Because we couldn’t decide on main courses, we also got half orders of pasta, just to try them. (All excellent, especially the gnocchi.) I suddenly became happy we were hidden from the restaurant under our mountain of food.

Not yet half way through our appetizers (making this more of a family style meal) the mains arrived. For Evan, sweetbreads. For Mike’s parents, enormous racks of lamb. Mike and I shared a 9-month dry-aged riserva ribeye, 1.5″ thick.

It’s carved tableside, the server deftly slicing it off the bone, which is presented as well. The server need not have told us to be sure and eat it, I’ve been stripping steakbones since I was seven. Thanks, tips.

The steak is so delicate it cannot even be cooked in the same way as a regular cut of beef. It’s gently warmed to the side of the grill. The first bite was…well, weird. It’s an ancient steak, after all. It’s been gently aging in a warehouse off Blue Diamond Road in south Vegas for months, collecting a fine patina of mold, waiting for this very moment.

Not to get too nerdy, I’ll keep it simple. The texture was slightly springy; nearly compressed – like a cured meat or very firm sausage. It smelled of a thousand BBQs, or like the first grilled meats our ancestors ate eons ago. The flavour? Complex. Hints of blue cheese, a certain gamey-ness wild game shouldn’t actually have and such deep meat flavour, I may not have to eat a steak for months to come it left me so satisfied.

All that for just $100 an inch.

Carnevino is definitely a special steakhouse. Thoughtful touches are evident everywhere: housemade everything (even the soap in the washroom is from reclaimed grill grease) as many locally sourced items on the menu as possible in a desert, attention to detail and (mostly) charming and helpful staff.

I can’t say for sure we will be able to return on our next visit, but it’s definitely on the rotation for future visits.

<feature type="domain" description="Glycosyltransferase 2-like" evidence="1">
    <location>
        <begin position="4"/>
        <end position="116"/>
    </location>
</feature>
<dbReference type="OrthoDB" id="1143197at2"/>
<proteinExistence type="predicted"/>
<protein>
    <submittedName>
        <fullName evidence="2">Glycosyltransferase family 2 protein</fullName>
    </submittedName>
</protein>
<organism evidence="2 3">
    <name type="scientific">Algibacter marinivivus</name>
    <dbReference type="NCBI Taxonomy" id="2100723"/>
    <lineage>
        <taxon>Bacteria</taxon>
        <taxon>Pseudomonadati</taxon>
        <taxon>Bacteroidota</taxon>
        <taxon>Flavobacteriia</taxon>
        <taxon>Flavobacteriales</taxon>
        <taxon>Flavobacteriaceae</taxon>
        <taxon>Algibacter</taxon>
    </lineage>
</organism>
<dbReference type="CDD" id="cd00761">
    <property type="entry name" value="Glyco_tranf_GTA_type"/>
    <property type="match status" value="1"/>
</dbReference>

If, like me, you are more interested in the process of dry-aging beef (something a few places in Edmonton do, for example the newly opened Real Deal Meats) here’s a document you might enjoy reading: Dry-Aging of Beef – Executive Summary by Dr Jeff Savell.

in Palazzo Las Vegas
Taverna menu available noon to midnight.
Monday – Friday dinner only, 5 – 11pm.

5 Responses to “Ancient steak at Carnevino, Las Vegas”

  1. on 22 Mar 2010 at 3:56 pm H.Peter

    I have to start travelling with groups.
    Or not. Not sure what I prefer.

    Batali, though omnipresent as all other celeb chefs, seems a bit more sincere in his offerings.

  2. on 22 Mar 2010 at 7:52 pm A Canadian Foodie

    100 dollars an inch? So, what was the bill? I appreciate this post. I have never heard of this kind of aged beef. It left you satisfied, yet was weird and complex… did the flavour grow on you?
    didn’t you forget the wedding on your list?
    You know I am not going to let up until you overtly let it out.
    I will probably never eat at this kind of restaurant. Would I like to? Absolutely. But, I think you have a partner who shares your love of food and adventure. Mine is a gem, but this is not an interest of his… thus, my own little corner of the world is my website – and I live vicariously though these kinds of posts. Don’t get me wrong. We do a lot of great things… but, this wouldn’t make it on the list… SO THANK YOU!

  3. on 22 Mar 2010 at 8:07 pm Kelly

    Valerie: There is no post about the wedding yet as there hasn’t been one yet. It’s in May. 🙂

  4. on 23 Mar 2010 at 9:04 pm habanerogal

    You would probably find Carrie Oliver of Oliver Meats quite interesting she does beef tastings and workshops. She calls herself a beef geek.

  5. on 27 Apr 2010 at 2:44 pm Huey Shyu